Guess what? People have been kind to me on account of your kindness to them. People paid my school fees as a child when mum couldn’t on account of your kindness. Several uncles and relatives stepped into your shoes to be a father figure to me all because of your kindness. I couldn’t even have had a university education if not that someone you had been kind to, took up the responsibility to see me through the university and has remained a true father ever since. You never knew you’d leave too early and now your kindness has been reciprocated in my life, and often times am baffled at the show of love and kindness I receive from even strangers. Could they be the fruits of the seeds you’d sown way back?
Was kindness a gene you inherited and replicated in your offspring? Sometimes I feel like being mean and heartless to people I meet but something always thaws my heart, and I wonder if that was a prayer you’d prayed. I wonder what it is that you did to my mom.yes your only wife; that made her stay stuck with you when she’d the advantage of age and gracefulness to win the heart of another man long after you’re gone. She once said to me; ‘My son, no other man could ever love me like Abraham your father did!” What did you really do to stir such commitment and loyalty from a woman you left behind with such enormous responsibilities of raising your 3 kids? She said it was your dream that I become educated rather than go to learn a trade like it was for most kids who lost their dads early in the village. I wish you’d know now that I am not just an educated man; I’ve become a man of letters; a wordsmith and troubadour of sorts, who trade in words that now travel to people in far-removed cultures and lands through the internet!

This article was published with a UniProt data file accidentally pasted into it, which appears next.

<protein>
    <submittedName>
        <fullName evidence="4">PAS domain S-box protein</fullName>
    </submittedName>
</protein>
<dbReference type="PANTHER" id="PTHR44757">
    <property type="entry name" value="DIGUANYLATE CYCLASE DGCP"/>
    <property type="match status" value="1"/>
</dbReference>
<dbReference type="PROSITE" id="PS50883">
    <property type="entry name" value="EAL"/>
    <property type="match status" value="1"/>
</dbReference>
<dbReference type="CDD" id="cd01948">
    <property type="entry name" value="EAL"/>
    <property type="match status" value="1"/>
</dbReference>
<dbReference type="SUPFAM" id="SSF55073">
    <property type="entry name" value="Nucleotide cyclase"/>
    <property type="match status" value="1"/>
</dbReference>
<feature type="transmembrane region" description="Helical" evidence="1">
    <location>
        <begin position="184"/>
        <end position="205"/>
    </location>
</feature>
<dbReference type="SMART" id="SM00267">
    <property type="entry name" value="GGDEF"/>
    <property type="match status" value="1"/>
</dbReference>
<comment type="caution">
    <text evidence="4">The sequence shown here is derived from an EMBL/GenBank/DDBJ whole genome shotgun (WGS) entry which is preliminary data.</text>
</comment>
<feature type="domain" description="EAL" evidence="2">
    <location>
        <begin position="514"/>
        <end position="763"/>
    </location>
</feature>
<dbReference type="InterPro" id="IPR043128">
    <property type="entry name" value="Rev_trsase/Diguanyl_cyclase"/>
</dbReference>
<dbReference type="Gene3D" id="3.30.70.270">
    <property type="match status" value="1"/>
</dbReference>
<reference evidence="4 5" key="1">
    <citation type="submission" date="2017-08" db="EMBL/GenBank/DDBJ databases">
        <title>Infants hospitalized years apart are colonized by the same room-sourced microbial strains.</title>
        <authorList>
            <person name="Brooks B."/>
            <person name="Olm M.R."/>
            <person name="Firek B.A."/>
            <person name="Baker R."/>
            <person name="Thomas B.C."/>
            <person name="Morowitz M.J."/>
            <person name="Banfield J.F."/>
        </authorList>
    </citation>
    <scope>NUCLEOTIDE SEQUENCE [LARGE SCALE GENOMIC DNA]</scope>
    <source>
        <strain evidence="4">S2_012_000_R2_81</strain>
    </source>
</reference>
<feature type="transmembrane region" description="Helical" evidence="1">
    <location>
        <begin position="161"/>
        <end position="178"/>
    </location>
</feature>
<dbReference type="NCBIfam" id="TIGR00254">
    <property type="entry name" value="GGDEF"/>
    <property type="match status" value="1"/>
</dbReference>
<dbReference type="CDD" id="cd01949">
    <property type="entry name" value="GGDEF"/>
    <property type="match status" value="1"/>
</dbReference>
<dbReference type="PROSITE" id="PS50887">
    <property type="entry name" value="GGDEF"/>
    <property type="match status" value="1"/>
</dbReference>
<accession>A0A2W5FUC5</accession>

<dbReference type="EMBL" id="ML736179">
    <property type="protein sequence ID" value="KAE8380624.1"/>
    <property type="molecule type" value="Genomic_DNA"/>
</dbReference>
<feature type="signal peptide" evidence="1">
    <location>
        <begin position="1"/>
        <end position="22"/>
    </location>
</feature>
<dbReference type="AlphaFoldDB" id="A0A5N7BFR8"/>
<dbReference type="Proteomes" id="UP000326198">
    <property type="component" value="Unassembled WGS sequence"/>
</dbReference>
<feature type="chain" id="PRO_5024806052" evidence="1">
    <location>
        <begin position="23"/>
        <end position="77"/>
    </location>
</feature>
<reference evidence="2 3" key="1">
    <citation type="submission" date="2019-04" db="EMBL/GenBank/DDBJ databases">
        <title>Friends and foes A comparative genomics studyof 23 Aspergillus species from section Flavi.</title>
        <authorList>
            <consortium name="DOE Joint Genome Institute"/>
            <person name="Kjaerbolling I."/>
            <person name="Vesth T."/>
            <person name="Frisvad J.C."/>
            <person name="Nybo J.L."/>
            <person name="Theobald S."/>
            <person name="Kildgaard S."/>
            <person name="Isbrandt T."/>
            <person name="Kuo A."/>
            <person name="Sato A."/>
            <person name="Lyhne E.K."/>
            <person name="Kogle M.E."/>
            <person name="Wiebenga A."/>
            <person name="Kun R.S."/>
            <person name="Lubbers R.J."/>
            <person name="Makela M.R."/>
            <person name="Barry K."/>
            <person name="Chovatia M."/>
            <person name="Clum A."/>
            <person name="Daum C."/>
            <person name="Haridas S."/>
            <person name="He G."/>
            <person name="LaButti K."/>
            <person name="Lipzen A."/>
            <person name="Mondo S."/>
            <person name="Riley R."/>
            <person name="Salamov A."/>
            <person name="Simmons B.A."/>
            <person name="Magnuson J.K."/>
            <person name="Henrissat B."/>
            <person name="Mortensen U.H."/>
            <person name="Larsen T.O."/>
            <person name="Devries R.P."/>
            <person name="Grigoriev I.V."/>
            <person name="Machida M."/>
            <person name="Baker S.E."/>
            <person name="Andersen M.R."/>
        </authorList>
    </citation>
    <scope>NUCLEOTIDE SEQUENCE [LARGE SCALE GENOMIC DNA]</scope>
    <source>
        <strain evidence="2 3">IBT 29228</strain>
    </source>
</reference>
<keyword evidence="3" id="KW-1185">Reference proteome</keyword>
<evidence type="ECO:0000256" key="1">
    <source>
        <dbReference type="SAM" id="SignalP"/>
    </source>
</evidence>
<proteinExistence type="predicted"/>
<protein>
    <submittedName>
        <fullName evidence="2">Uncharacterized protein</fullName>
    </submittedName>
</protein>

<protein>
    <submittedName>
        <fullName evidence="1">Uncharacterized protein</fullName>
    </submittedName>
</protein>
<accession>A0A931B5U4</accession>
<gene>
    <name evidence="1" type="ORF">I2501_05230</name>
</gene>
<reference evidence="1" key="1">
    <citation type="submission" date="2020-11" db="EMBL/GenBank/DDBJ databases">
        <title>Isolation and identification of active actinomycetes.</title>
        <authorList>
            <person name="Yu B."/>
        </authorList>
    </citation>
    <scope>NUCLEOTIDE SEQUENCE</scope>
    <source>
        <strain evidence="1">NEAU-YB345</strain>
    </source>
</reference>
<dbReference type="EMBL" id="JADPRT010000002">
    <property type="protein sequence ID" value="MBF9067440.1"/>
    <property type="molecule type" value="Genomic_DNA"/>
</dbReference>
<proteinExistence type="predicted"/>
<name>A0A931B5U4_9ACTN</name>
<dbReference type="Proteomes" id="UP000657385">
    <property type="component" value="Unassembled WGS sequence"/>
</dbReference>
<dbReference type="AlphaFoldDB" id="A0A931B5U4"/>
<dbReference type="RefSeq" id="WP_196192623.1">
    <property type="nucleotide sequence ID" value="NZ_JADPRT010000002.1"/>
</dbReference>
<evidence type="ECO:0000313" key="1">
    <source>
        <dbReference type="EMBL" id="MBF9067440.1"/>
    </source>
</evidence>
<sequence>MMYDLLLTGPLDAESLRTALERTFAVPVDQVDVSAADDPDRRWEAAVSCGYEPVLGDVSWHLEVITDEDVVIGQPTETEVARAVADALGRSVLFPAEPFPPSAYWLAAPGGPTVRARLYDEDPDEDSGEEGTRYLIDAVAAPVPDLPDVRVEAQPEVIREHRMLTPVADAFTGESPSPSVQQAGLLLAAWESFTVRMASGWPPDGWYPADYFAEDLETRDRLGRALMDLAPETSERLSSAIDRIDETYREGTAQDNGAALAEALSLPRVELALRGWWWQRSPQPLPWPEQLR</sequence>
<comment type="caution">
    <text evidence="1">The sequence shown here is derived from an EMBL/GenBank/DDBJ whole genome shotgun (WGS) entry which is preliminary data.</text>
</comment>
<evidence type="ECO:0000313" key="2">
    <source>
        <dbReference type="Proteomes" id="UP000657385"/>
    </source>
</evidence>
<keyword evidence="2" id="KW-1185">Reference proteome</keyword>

You know what father; I once wrote a poem for you when I began to craft words into poems. It was an ode and I wished I could find a way to send them across to the celestial beyond where I hope you’re resting in the bosom of The Father of all flesh and spirits. I poured my heart to tell you how much you meant to me, and that I was proud to be your son. My only regret was that I didn’t really get to know you since you left too early for me to recall your picture or how your voice sounded. But everyone who knew you had so much to say and tell me about you.